JF: Did you play more oldies?

JD: Oh, no. I had to go to the other format, but I remember the latest that ever got was one morning at 7:30. Wayne ambled in, I think it was at 7:31 morning. He was supposed to be there at 5:00. Oh, and most mornings, most mornings, he wasn't there at 5:00. Usually, 5:10, 5:15, 5:20. And they tried everything. They tried everything. I mean, they docked the man's pay. They did everything they could trying to get him there on time.

JF: We used to have a little fun with that. That's good.

JD: Yeah, but...

JF: What are you doing these days? You're retired. Doing anything?

JD: Well, I don't do a whole lot today. My wife retired not too long ago, and so we like to travel some. I read a lot and occasionally do some freelance stuff. 48:00Occasionally. And that's about it. We just enjoy retirement.

JF: You get back into HAS once in a while because you're involved at your church with a radio program, aren't you?

JD: Yeah, I produce our church's radio program, but that doesn't really take me to HAS.

JF: Oh, it doesn't?

JD: No, but I produce that here at home.

JF: Oh, I see. I see.

JD: Other than that, it's just we just both like retirement. Just slow and easy.

JF: Let's see, we talked about Perkey and Metz. Did you work some with Terry Meiners when Gary Burbank... Were you around those guys some when you were there? And you mentioned Jerry David Melloy, and...

JD: Burbank, and Bill Cody when he was here. I still have a recording of Bill Cody's very last radio show on HAS. Of course, he's the morning guy in Nashville at WSM, and has been for some years now. Very successful.

JF: Doing well, yeah.

JD: Burbank, he was great. I read his autobiography recently. It was very good. I don't know if it's his autobiography, but his book, it was good.


JF: Yeah, good. Very good. Well, sounds like you've had a good run, Joe. You still get some calls and emails from people from time to time who call you to stay in touch with you?

JD: Yeah, I do. Yeah, I do. Once in a while, the station will call me and say, "Somebody called and asked about your show." I guess I get that occasionally out there. People still call and ask about the show and whatever happened to, and whatever happened to Joe Donovan, which is really flattering. Makes me feel good. And I get emails from people that I... Somebody found out my email address not too long ago and they'd spread from there, and so I still get some occasional emails from people that used to listen to the show.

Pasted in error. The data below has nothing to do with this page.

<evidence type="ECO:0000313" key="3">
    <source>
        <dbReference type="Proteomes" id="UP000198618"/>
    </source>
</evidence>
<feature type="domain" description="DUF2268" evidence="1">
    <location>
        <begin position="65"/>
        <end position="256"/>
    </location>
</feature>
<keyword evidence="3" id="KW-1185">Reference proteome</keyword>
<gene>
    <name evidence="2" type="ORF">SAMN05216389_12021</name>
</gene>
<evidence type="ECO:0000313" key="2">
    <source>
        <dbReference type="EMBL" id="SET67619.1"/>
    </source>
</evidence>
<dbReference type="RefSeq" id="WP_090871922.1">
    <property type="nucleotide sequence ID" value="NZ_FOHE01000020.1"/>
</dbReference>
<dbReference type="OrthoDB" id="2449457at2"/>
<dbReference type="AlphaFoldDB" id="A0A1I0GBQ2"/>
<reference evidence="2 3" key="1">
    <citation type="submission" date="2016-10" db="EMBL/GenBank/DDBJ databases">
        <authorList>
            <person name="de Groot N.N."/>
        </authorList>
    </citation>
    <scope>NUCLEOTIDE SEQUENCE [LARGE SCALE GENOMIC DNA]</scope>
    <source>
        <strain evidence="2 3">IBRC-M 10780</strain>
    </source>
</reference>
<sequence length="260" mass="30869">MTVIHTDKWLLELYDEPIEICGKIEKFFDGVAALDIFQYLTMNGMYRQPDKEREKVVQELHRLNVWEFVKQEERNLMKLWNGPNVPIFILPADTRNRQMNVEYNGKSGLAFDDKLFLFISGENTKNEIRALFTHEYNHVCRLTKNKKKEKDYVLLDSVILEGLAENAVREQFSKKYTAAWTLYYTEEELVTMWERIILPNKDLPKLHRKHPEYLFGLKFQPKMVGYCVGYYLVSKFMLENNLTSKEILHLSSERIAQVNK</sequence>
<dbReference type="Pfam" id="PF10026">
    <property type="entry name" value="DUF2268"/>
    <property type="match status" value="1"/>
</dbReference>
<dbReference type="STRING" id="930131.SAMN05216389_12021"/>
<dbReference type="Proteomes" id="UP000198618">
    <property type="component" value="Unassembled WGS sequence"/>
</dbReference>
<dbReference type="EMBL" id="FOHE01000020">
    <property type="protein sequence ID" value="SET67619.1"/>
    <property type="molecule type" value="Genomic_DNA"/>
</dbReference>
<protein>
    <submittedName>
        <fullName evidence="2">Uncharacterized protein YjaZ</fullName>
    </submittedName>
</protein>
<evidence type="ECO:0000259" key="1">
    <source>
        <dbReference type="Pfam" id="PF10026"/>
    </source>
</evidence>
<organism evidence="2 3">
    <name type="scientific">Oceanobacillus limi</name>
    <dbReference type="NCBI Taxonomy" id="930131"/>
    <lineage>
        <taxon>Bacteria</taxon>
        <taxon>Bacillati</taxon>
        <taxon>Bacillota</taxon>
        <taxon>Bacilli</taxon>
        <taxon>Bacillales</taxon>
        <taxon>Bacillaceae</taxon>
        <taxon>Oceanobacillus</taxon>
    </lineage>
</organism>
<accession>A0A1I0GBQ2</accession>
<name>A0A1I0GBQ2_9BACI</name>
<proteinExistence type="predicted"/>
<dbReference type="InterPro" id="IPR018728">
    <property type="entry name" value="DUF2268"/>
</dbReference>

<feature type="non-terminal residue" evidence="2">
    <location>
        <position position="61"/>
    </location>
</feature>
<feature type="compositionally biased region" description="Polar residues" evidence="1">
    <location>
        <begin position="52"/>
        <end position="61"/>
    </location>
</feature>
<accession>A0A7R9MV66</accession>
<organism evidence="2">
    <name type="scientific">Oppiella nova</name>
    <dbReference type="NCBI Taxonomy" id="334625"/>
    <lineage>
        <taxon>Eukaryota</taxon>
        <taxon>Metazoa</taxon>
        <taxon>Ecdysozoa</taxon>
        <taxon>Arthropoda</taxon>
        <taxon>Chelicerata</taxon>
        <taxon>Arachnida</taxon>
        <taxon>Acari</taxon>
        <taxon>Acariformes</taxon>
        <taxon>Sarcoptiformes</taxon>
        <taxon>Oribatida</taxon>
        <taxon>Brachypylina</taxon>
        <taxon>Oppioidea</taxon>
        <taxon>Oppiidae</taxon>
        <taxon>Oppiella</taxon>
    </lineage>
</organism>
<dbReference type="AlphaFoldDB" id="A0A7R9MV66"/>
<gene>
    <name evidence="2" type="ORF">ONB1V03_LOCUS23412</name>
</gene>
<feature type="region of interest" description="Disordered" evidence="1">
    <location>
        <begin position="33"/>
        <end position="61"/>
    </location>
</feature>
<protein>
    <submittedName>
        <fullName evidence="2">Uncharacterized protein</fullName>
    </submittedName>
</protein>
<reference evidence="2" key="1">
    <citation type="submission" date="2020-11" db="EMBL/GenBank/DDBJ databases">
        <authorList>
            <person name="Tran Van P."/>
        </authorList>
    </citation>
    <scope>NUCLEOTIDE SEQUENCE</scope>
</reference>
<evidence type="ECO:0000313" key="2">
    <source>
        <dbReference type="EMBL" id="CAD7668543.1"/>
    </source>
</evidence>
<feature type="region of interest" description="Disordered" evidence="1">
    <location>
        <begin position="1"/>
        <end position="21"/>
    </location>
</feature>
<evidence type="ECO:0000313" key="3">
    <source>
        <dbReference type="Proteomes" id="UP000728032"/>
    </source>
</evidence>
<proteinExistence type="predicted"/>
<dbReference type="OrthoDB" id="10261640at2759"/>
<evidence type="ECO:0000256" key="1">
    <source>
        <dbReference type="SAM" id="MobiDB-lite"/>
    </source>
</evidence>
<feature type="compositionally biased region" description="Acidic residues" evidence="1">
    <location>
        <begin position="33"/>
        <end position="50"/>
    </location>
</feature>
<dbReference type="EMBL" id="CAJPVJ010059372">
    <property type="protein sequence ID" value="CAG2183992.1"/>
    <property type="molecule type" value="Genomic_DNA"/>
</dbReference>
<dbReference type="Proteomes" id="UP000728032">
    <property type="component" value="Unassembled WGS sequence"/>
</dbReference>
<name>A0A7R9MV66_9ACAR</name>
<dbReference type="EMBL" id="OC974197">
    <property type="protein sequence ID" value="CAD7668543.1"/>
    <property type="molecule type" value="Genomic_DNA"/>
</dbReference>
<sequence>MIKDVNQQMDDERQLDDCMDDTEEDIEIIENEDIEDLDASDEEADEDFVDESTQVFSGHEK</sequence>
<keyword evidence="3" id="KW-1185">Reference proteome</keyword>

JF: I'm not trying to be... People aren't seeing this, but I'm scrolling on my Blackberry because I was going to save... I printed it out at home. I was going to bring it with me today. There's a thread on there of four or five people who talked about the Joe Donovan. They're on Facebook, and they regularly get on 50:00there and talk about, "Do you have this? Oh, I remember this," and, "This is here." I've got some printed out from a few days ago that I will bring to you.

JD: It's funny. The night we did the last show, the last radio show and all-night show. The night we did that show, I had set things up to record it, so I'd have a recording of my last all-night show on WHAS after, what, 18 years, whatever. Because didn't announce it ahead of time. It just happened. And I failed to record it. I set it to record. it didn't record. So, it really upset me-

JF: So, that's happened to you before.

JD: Yeah. I didn't have a copy of it, and for about a year, year and a half, two years, I had thought, "Oh, I'd like to have a copy of that last show," because so many people called in, testimonials. They loved the show, and this and that. It was just real nice. And somehow it got put on the air that I was missing that, and a couple of listeners responded. One guy up in New Jersey somewhere had recorded my last show. In fact, he said he ran a tape on every single night. He ran a recording on every night. Oh, I heard this a lot of people who listened 51:00to the show at night. They liked a thing called The Odd & Obscure Hour in the middle of the morning.